Monday, December 17, 2012

Fire Prevention and Safety Grant Opened December 17th, 2012!

The race is on! The FEMA Fire Protection and Safety Grant application period begins today, December 17, 2012 and closes at 5:00 pm Eastern time on January 18th.  With the holiday season taking a large part of time from our work activities, this puts you on a fast track to get a winning application prepared and submitted. But, there is time to get it done if you have a plan and a technology partner to assist you with budgetary planning.  That's where we come in.

We HAVE a plan that can save lives and help our firefighter friends to provide enhanced community safety especially for the young, the elderly & disabled as well as high risk locations where large numbers of people congregate.  Not only do we have a plan, but we have the technology and procedures to make it work with community partnerships that work for everyone.

For more information, just give us a call at 205.854.2611 or email  Let us help you by helping you to make your community a safer place for all those you serve, and those who provide that service!

Thursday, December 13, 2012

Meet the FilterBulb Guys from Falcon Services!

Meet FilterBulb Guy, the newest member of the newest division of the Falcon Family.  The senior FilterBulb Guy is Ralph Wentzel with many years experience in energy management. Ralph brings to us a wealth of experience in retail and store management operations.

The FilterBulb Guys, Ralph and his associates, are headquartered with us in Center Point, AL operating as a separate division known as Falcon Services.  Ralph's job is to do the things nobody else wants to do - like maintaining air conditioning filters and fluorescent lighting systems.  With a focus primarily on small business, municipal, and professional clients, Falcon Services will provide professional maintenance and energy management services that pay for themselves.

The fact is that the services of the FilterBulb Guys doesn't cost - it pays!  Not only can these services save money, they can actually add to bottom line retained profits.  Don't take our word for it.  Check out the FilterBulb web site at If you would like to talk to one of the FilterBulb Guys right now, give them a call at 205.701.1913 or email

Interoperability News!

We have had much to say on the subject of communications interoperability over the past year.  Mostly, our comments have not been favorable since we had better interoperability in 1960 than we do today.

As a case in point, the State of Mississippi has spent millions of dollars on a statewide 700 MHz P25 trunking system.  Until recently, only a single vendor was acceptable.  However, over time, other vendors were finally able to gain approval.  So what happened?  One of the largest cities in the state moved to an alternate closed standard technology.  

The premise being that they could not afford the higher priced P25 equipment selected by the State.  But they COULD afford a closed standard alternative with no competitive offerings.  This appeared to be acceptable to all concerned since they could use a "bridge" to connect between the state system and the county/city systems.  Did I happen to mention that the approved "bridge" equipment is also limited to a single vendor?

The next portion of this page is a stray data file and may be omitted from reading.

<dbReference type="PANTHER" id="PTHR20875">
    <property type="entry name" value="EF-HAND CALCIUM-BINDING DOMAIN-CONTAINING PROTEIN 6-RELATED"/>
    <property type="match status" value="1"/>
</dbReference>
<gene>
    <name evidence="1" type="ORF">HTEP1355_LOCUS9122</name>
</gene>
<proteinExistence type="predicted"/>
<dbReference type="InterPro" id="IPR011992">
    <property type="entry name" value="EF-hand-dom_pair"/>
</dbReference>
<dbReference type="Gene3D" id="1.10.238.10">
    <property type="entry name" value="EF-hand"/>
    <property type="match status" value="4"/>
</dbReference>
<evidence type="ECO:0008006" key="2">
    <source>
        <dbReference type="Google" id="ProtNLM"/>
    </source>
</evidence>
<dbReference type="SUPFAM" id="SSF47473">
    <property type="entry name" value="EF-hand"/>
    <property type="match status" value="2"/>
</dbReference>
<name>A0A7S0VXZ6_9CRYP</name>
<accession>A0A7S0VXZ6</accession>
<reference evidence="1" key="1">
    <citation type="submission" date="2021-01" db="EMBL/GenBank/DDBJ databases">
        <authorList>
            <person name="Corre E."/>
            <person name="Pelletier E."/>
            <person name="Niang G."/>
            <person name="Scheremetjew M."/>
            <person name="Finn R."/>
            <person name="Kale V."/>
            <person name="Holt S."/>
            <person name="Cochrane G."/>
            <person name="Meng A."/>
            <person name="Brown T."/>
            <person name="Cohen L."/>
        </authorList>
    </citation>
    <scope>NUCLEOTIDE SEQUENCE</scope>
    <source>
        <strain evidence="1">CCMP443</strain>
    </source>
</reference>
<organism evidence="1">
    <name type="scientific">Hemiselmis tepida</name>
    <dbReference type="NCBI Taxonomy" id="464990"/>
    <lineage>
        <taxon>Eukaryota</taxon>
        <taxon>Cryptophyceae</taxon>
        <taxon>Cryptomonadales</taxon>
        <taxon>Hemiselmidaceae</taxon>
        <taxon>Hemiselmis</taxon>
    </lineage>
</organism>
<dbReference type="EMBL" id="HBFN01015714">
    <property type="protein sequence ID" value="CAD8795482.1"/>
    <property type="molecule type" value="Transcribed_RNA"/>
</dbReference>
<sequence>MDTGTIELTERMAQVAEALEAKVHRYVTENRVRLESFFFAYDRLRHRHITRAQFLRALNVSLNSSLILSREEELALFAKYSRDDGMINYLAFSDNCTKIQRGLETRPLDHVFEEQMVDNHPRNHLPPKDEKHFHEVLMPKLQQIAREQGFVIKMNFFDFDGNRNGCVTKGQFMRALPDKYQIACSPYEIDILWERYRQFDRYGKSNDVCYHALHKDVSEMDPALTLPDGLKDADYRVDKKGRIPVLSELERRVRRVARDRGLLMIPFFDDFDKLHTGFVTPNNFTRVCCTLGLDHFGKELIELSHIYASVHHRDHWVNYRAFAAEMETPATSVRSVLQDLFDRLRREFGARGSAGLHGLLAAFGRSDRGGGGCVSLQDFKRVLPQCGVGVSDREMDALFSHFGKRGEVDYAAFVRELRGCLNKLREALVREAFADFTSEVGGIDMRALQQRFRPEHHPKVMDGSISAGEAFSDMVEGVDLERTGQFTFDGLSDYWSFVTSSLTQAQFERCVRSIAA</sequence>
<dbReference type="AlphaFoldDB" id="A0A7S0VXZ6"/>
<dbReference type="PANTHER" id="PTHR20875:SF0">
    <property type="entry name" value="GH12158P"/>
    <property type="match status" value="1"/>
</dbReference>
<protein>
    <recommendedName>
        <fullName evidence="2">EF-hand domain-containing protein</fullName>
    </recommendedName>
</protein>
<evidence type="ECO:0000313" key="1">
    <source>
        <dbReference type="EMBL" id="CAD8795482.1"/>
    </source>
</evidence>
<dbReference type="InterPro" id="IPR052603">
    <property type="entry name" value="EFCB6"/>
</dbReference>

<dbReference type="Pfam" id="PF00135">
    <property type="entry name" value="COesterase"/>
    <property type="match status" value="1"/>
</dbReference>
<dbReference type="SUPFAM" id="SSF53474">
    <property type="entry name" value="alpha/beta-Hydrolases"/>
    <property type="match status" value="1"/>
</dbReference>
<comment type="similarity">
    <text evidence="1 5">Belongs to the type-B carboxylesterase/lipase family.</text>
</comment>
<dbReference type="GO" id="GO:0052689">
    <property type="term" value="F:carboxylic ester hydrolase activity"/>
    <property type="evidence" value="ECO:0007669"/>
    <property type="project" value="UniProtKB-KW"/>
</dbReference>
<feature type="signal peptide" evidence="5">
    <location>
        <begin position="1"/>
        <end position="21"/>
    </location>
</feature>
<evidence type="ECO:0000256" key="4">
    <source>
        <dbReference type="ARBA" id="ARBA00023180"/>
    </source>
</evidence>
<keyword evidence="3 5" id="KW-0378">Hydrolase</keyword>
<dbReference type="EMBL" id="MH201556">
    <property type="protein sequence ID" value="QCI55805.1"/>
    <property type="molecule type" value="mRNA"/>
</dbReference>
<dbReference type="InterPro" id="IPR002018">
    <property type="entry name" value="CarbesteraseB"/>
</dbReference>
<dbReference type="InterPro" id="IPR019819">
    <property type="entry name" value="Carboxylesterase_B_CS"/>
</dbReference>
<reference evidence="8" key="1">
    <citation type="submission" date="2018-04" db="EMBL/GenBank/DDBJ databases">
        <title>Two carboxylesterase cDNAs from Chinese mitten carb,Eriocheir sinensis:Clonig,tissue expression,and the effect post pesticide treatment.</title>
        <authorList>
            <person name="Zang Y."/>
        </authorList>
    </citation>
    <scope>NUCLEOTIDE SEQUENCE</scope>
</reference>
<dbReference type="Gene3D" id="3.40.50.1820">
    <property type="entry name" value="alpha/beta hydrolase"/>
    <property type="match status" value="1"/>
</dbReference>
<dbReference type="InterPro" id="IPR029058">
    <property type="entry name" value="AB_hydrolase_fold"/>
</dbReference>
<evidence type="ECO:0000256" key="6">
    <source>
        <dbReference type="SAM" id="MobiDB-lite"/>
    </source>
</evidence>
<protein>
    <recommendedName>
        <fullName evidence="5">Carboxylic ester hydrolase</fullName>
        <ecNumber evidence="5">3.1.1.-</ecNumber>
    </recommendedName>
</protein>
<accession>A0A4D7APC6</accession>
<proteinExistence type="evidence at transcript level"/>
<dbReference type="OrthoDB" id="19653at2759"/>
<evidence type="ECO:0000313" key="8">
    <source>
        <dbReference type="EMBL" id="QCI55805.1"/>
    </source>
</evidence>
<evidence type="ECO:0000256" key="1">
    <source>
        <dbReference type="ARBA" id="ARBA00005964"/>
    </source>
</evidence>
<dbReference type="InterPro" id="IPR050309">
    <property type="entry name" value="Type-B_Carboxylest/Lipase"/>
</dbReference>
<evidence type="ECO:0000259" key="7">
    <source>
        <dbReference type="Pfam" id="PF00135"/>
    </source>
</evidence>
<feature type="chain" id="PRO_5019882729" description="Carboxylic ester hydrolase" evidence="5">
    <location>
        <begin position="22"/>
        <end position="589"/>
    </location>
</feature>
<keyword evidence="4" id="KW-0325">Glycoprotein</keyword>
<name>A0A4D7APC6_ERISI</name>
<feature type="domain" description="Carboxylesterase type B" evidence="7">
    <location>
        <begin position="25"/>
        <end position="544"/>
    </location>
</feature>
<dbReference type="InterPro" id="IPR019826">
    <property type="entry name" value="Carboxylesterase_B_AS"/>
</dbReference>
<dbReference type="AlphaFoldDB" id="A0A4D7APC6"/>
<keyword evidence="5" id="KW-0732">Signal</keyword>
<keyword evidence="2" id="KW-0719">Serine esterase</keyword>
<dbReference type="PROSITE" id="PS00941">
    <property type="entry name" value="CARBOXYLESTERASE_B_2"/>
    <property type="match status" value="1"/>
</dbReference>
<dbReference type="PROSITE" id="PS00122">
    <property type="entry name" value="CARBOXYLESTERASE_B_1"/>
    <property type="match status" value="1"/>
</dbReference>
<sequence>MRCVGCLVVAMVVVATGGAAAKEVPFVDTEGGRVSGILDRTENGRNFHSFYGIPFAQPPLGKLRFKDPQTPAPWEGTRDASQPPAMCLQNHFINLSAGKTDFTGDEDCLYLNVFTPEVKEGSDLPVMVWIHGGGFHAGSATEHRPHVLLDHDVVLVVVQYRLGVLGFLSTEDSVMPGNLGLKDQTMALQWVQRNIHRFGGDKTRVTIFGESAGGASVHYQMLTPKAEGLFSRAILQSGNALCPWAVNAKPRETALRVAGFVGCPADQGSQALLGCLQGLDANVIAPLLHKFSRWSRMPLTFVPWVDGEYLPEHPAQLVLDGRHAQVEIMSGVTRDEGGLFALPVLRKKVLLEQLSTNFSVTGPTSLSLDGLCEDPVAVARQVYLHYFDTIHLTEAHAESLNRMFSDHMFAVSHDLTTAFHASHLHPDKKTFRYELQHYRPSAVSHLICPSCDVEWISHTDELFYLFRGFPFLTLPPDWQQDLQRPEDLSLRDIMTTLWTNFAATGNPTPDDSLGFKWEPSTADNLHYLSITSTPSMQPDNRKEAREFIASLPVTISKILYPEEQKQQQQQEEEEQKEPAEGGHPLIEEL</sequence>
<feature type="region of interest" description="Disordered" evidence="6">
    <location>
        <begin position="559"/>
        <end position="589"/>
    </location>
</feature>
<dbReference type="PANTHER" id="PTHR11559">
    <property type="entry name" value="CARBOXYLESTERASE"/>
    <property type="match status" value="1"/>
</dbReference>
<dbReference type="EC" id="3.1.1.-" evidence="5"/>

On the bright side, there are some nations that are developing open equipment standards, one of which is China, which by the way, is the home of the second largest communications manufacturer in the world - a relatively new company called Hytera, which is producing over 60,000 radios per month!  They are now the second largest communications manufacturer in the world, and they did it, and are doing it, by doing business in the old fashioned way - good products, at fair prices, based on open standards, and free market competition.

For an example of why China is leading the way, click here. For what it's worth, there is an American company that plays by the rules and we are proud to be associated with them.  Additional information is available by clicking here. For those of you who are entrusted with spending taxpayer dollars and buying sole source based on closed standards, SHAME ON YOU!

Monday, December 10, 2012

Meet Joy King Jones -The License Free Radio Lady!

Have you heard about all the new happenings at Falcon Direct?  Our boss isn't satisfied with just competing with other companies.  Now he wants us to compete with each other!  Andy Rich is doing his thing with eBay, Candice Staggs is making crazy offers on Facebook, and I am at the helm in managing our offerings at Amazon!

My name is Joy King Jones, a name to remember if you have any interest in license free MURS radios.  Lot's of people are interested in license free communications.  An FCC license can be expensive and require long waiting periods for approval.  This can be a real problem, in particular for retail merchants during the Christmas selling season.  

MURS radios don't require an FCC license, and we have a full line of commercial grade MURS radios including portables, fixed stations, customer assist wireless calling units, and 2-way call boxes for use at doors and gates.  You can learn more about MURS by clicking here.  MURS by Ritron, Inc. is perfect for churches, construction, retail stores, schools, and many other uses.  We are proud to offer Ritron MURS radios, most of which are made in the USA, and available on from Falcon Wireless Direct and yours truly!

Why not give me a call at 800.489.2611 and let's communicate!  Joy King Jones - At your service!

The last word on narrow banding.......

From the FCC.......

Licensees operating in wideband mode after January 1, 2013 that have not received a waiver from the Commission extending the deadline will be in violation of these rules. Operation in violation of the Commission's rules may subject licensees to appropriate enforcement action, including admonishments, license revocation, and/or monetary forfeitures of up to $16,000 for each such violation or each day of a continuing violation and up to $112,500 for any single act or failure to act. 

Have you thought about LICENSE FREE communications?  Details available  from your friends at Falcon by going to

Sunday, December 9, 2012

A special message to our hospital readers!

Hospital communications have come a long way since the 70's when the concept of using dedicated VHF radio frequencies for  hospital-to-hospital and ambulance-to-hospital communications.  A little later, a group of UHF frequencies was allocated for both voice and data communications between EMS personnel and hospital Emergency Rooms. Additional information on analog emergency radio channels is available by clicking here.